Yes √ No Not Sure
Comments: Its role is too exclusively skills-focused. The current DIUS consultation on Informal Adult Learning demonstrates that lifelong learning comprises much more than simply vocational skills leading to full qualifications that meet the needs of employers, and that a rich variety of other types of learning is needed to complement VQs, to build confidence and provide routes into these, and to contribute to health, wellbeing, cohesion and social justice. Retaining one agency with responsibility for overseeing the whole of post-19 learning would allow effective links to be fostered between these areas. Chapter 8: Funding and commissioning 16 Do you agree with the funding and commissioning role proposed for the Skills Funding Agency?
Yes √ No Not Sure Comments: We would prefer to retain a body that oversees both adult and young people’s learning and has a broader focus than simply current vocational skills needs. 17 Do the proposals in this chapter reflect the right balance of strategic commissioning and individual customer choice? Yes No √ Not Sure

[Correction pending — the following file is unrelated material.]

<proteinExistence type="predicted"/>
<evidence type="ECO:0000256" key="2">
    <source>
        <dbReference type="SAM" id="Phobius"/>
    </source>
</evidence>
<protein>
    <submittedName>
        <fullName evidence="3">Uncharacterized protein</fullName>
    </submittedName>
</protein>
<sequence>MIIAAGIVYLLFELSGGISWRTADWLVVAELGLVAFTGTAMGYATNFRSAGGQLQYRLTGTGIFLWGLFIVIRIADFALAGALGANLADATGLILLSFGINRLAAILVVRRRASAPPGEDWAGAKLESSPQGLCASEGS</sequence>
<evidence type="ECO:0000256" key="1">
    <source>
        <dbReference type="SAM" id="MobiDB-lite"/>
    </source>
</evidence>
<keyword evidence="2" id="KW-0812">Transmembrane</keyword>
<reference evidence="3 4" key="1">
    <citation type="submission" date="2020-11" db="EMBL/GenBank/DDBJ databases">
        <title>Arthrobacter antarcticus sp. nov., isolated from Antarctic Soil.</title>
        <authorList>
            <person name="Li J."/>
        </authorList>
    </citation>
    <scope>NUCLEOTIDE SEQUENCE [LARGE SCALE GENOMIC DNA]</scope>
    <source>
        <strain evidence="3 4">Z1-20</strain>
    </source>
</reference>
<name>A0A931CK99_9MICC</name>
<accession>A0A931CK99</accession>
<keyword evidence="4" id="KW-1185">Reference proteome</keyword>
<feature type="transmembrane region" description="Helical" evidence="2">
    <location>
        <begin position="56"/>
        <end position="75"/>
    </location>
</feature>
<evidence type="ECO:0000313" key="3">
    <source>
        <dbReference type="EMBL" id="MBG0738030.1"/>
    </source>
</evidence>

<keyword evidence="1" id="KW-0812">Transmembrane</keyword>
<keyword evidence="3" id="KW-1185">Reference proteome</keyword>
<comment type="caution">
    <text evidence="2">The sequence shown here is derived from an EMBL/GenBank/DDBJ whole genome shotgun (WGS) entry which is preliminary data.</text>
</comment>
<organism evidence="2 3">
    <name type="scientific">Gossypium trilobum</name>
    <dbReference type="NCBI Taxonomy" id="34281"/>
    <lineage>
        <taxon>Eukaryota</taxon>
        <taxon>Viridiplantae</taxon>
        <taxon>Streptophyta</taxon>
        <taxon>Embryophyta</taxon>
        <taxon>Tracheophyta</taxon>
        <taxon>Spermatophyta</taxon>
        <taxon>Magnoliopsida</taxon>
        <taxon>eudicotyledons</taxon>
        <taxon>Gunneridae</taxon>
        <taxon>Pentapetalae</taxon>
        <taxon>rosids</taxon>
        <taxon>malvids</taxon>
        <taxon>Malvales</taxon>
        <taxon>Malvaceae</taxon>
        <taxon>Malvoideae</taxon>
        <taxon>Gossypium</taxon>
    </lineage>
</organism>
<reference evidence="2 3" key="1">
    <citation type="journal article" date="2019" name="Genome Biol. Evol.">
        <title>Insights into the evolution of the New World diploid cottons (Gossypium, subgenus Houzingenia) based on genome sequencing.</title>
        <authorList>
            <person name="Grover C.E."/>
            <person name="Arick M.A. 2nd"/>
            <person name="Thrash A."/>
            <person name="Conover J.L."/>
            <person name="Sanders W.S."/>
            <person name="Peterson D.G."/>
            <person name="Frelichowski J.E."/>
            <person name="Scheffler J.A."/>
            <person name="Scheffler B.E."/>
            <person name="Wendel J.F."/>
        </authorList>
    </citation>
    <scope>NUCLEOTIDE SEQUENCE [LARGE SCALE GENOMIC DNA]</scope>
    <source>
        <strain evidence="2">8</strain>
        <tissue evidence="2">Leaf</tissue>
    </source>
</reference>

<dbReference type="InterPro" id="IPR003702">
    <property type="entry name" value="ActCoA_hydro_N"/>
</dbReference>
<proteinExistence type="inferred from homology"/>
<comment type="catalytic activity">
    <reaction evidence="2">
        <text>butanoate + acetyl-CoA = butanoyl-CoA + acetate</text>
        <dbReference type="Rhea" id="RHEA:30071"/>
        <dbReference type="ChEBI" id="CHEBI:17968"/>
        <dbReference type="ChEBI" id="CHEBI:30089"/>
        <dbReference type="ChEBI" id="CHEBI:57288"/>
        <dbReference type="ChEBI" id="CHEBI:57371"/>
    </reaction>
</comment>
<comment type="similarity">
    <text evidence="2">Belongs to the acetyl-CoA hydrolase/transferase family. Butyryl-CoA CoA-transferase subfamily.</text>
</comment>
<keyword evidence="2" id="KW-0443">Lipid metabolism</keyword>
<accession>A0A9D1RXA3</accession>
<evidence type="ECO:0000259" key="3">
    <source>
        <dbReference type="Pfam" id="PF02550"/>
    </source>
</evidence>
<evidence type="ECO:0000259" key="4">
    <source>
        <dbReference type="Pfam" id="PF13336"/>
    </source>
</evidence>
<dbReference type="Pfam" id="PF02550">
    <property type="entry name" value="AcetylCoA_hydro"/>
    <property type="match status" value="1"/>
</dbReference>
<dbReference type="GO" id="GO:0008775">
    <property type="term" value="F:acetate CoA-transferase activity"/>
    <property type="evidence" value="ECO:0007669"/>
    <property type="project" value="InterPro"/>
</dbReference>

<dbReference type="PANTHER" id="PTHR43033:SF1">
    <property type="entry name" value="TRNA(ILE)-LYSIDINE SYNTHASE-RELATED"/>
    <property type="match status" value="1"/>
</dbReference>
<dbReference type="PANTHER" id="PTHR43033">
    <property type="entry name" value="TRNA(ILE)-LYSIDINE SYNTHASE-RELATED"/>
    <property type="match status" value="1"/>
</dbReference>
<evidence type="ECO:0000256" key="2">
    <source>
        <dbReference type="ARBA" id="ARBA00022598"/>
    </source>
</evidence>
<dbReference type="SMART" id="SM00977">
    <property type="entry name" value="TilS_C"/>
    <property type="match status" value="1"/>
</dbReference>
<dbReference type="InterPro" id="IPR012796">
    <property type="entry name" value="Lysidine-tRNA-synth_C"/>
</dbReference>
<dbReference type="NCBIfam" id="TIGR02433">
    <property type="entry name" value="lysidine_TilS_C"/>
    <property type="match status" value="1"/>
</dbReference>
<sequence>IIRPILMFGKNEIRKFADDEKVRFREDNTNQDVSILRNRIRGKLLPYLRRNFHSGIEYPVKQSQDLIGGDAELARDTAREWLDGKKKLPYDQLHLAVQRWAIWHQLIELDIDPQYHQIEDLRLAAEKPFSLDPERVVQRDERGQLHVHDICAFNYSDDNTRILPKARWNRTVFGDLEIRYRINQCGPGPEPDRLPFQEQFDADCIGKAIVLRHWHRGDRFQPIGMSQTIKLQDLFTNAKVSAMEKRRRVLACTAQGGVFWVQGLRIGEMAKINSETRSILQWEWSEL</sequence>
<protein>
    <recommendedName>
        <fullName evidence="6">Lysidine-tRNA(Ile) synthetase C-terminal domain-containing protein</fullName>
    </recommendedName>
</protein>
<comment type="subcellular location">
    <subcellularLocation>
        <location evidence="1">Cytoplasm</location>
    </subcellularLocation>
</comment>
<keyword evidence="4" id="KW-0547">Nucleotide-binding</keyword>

Comments: This is a difficult balance to achieve, but issues around respective responsibilities for planning vs funding must be teased out if the system is to work effectively. Establishing bodies with no planning remit but funding responsibilities has been shown to be counterproductive and should be avoided in future. Chapter 9: Sponsorship of the FE system 18 Do you agree with the proposals on performance management and the performance intervention role of the Skills Funding Agency? Yes No √ Not Sure Comments: We believe a body that can support performance improvement and intervene if necessary is needed, but we would prefer it to have a much broader strategic approach to what is meant by performance in the context in which each provider operates.
19 Have we got the right approach to sponsorship of the FE sector as a whole? Yes √ No Not Sure